The NZAGRC is committed to providing information regarding agricultural greenhouse gases research and overview information.
Below are a list of publications and reports from a variety of sources that may be useful if you're interested in agricultural greenhouse gases. They range from information for those who have a general interest in greenhouse gas mitigation options and technologies through to very specific science papers on the various gases, technologies and mitigation solutions.
Use the left navigation for more specific subsets of publications and information.
Gene network analysis identifies rumen epithelial cell proliferation, differentiation and metabolic pathways perturbed by diet and correlated with methane production
Xiang, R., J. McNally, et al. (2016). "Gene network analysis identifies rumen epithelial cell proliferation, differentiation and metabolic pathways perturbed by diet and correlated with methane production." 6: 39022.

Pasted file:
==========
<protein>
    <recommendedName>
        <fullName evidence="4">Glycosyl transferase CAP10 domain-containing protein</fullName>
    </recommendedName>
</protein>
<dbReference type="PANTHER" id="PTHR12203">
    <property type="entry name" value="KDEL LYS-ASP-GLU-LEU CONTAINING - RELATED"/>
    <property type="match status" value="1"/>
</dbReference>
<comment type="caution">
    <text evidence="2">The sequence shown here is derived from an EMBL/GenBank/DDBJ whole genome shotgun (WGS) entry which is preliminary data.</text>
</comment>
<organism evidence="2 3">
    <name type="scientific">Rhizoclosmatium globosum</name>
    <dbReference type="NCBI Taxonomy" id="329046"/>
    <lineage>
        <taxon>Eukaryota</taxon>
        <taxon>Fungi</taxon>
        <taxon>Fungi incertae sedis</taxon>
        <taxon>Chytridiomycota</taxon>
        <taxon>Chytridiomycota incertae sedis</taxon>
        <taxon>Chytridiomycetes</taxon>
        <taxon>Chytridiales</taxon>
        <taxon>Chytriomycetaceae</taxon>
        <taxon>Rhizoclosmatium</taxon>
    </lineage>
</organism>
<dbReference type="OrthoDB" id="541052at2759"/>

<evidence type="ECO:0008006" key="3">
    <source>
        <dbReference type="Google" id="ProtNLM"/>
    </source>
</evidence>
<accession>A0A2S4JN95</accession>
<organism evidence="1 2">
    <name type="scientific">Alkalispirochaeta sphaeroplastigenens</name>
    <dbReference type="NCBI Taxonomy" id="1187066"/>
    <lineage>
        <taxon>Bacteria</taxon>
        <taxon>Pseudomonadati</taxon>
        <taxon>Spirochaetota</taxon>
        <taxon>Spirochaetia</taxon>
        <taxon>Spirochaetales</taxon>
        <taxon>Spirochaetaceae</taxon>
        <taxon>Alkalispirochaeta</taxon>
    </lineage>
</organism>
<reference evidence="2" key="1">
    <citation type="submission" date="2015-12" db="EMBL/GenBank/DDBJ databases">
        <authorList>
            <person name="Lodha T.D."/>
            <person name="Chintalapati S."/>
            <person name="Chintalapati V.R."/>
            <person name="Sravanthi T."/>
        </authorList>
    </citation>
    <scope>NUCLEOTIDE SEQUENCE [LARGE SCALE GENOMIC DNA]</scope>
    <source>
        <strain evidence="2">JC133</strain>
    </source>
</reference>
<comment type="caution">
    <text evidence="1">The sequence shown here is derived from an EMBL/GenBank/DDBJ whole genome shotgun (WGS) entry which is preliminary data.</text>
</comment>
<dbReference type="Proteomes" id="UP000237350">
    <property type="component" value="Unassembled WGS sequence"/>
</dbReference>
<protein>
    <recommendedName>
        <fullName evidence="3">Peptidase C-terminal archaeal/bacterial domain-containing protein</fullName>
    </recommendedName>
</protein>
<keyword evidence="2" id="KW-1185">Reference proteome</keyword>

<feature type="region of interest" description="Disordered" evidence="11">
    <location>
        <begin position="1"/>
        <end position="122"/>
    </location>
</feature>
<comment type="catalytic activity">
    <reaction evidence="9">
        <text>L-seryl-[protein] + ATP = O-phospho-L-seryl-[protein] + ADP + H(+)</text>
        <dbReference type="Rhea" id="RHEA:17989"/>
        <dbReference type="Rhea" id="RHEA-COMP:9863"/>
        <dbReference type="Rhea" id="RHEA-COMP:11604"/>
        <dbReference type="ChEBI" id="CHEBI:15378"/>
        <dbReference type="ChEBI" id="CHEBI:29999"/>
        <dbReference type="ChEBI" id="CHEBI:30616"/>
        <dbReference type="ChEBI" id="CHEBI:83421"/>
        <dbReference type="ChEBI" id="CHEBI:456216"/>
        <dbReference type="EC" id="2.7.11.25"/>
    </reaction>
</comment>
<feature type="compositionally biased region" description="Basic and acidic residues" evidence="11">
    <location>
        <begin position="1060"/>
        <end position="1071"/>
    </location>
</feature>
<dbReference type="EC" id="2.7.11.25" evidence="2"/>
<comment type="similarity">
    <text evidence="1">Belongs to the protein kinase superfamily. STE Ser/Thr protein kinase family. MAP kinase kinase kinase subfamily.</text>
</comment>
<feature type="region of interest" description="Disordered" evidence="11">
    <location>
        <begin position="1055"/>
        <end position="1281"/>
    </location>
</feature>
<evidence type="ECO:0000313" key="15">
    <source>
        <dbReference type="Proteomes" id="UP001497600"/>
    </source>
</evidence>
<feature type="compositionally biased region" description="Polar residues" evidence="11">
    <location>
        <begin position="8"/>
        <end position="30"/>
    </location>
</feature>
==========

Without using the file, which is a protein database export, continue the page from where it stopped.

Ruminants obtain nutrients from microbial fermentation of plant material, primarily in their rumen, a multilayered forestomach. How the different layers of the rumen wall respond to diet and influence microbial fermentation, and how these process are regulated, is not well understood. Gene expression correlation networks were constructed from full thickness rumen wall transcriptomes of 24 sheep fed two different amounts and qualities of a forage and measured for methane production. The network contained two major negatively correlated gene sub-networks predominantly representing the epithelial and muscle layers of the rumen wall. Within the epithelium sub-network gene clusters representing lipid/oxo-acid metabolism, general metabolism and proliferating and differentiating cells were identified. The expression of cell cycle and metabolic genes was positively correlated with dry matter intake, ruminal short chain fatty acid concentrations and methane production. A weak correlation between lipid/oxo-acid metabolism genes and methane yield was observed. Feed consumption level explained the majority of gene expression variation, particularly for the cell cycle genes. Many known stratified epithelium transcription factors had significantly enriched targets in the epithelial gene clusters. The expression patterns of the transcription factors and their targets in proliferating and differentiating skin is mirrored in the rumen, suggesting conservation of regulatory systems.